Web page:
Gamers to Microsoft: We don’t need no stinking ecosystem in our living room
By Mark Hachman
PCWorldJun 10, 2014 5:46 am PDT
In its day, Microsoft’s Xbox 360 was the life of the living room, the guy that brought the wings and beer on game day. But then the Xbox One began showing up—the weird guy who passed out tofu dogs and insisted on holding the remote.
On Monday, Microsoft took the Xbox One, surrounded it with cool new friends, and carefully avoided mentioning any of the interactive services that the Xbox One originally launched with. Phil Spencer, the company’s Xbox chief, made it clear that the company’s E3 keynote in Los Angeles would be about three things: games, games, games. (It’s a lesson Sony learned, too—check out the PS4 exclusives it announced at the show.)
“Our goal is to make Xbox One the best place to play games this generation,” Spencer said.
It hasn’t been. Microsoft’s Xbox One launched strongly enough, selling 2 million Xbox One consoles in 18 days. But over time, the console’s $499 price tag—$100 more than the competing PlayStation 4—turned into a boat anchor. And the services that Microsoft built into the One—Internet Explorer and Skype, to name two—apparently haven’t been as well-received as Microsoft hoped.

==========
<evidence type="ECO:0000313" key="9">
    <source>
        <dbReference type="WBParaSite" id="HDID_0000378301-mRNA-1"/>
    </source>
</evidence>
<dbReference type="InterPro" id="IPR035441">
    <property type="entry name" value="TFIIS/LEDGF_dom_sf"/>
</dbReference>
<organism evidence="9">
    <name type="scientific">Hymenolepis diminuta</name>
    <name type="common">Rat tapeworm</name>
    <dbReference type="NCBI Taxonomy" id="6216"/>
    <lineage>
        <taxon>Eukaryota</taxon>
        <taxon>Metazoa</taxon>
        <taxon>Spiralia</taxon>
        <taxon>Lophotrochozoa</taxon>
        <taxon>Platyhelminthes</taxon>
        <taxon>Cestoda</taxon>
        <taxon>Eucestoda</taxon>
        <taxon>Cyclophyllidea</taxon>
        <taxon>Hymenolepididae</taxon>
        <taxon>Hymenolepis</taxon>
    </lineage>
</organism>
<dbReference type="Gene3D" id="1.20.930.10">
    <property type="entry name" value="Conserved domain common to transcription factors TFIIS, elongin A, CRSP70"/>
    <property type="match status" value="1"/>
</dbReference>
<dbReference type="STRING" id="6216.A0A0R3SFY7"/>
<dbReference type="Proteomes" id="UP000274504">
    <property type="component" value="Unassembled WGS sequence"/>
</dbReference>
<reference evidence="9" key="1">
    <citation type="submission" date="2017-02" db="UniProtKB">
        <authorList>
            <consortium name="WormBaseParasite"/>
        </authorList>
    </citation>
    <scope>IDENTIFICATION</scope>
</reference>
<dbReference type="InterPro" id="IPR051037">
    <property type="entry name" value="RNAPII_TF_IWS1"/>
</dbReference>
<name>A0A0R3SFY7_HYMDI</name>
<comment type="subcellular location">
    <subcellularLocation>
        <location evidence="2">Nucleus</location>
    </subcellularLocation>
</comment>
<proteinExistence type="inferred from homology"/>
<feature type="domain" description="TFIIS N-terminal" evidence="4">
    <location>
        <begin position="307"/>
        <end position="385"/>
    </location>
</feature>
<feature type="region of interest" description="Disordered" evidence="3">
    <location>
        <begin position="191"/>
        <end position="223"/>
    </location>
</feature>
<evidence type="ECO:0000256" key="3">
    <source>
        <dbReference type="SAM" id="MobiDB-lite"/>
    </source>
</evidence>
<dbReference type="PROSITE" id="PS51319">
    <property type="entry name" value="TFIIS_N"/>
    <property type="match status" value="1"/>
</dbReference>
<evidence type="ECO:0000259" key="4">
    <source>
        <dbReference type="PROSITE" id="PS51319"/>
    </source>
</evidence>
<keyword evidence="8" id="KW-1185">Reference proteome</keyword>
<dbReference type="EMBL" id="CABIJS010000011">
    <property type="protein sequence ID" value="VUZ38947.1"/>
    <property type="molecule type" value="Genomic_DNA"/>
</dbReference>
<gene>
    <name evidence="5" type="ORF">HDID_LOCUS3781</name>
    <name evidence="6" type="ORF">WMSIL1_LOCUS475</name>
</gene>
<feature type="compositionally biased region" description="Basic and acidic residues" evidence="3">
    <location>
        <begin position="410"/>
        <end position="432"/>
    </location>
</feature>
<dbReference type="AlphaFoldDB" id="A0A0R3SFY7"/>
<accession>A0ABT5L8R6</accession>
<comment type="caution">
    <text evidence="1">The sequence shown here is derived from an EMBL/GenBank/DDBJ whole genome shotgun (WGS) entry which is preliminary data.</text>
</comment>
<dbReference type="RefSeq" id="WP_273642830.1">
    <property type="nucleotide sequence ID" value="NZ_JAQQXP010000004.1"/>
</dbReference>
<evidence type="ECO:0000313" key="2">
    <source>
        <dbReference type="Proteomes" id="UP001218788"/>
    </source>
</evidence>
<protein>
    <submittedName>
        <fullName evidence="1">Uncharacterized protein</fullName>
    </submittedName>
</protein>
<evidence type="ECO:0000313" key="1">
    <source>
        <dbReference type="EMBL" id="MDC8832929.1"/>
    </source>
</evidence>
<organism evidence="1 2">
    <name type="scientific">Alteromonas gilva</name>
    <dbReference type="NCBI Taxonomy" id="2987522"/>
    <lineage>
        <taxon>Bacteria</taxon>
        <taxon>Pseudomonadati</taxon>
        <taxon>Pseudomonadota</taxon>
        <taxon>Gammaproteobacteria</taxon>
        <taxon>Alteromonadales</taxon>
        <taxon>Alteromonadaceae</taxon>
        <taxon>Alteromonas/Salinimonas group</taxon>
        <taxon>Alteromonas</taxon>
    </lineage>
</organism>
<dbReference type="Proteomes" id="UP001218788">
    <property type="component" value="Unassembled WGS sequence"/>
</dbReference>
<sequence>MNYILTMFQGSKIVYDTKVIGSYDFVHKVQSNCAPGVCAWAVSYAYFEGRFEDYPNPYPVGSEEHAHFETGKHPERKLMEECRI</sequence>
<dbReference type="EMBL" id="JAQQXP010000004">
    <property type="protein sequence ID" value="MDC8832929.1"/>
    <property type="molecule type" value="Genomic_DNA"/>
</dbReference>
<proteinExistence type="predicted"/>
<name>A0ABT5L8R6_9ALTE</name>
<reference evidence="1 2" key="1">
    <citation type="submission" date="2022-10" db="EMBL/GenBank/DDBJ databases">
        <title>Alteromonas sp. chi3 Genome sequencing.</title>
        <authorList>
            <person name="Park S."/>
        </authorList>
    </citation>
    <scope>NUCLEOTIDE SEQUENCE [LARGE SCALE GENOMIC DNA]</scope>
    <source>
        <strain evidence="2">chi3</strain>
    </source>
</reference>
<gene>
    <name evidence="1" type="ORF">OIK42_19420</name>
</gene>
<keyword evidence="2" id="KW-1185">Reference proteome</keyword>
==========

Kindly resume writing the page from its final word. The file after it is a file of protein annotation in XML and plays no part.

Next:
And that, quite frankly, is somewhat surprising. In a world busily erasing the lines between notebooks, tablets, and smartphones, the living room still stands alone, and aggressively so. Yes, video services like Netflix are holding the door open for video streamers like Roku to slip in. But if Microsoft can’t right the ship, the Xbox One would be another example of a device—remember Google TV?—that tried and failed to supplement the cable box.
Too many cupholders
If there’s any magic recipe for success in the living room, it can be found in the last generation of consoles. Quick—did you know that Sony’s PlayStation 3 can surf the Web?Maybe, if you own one. But even if you do, you wouldn’t think to even open its Web browser—you have a phone nearby for that. Meanwhile, the PS3 played to its strengths: games, arguably the best Blu-ray player of any device, and apps connecting users to Netflix and Sony’s own music and video stores.
About the only reason that Microsoft’s Xbox 360 outsold the PS3 was its extensive lineup of exclusive games, complete with the Halo series, Gears of War, and Fable, among others. Now, it appears that the pendulum is swinging back Sony’s way.
Microsoft seemingly forgot that lesson when designing the One. Gamers started glancing at one another during the Xbox One launch, when Don Mattrick, now chief executive of Zynga, began uttering phrases like “harmonizing your experiences” in the living room and “building the future of interactive entertainment”. Gamers wanted to hear the magic word, “games,” and to hear it over and over.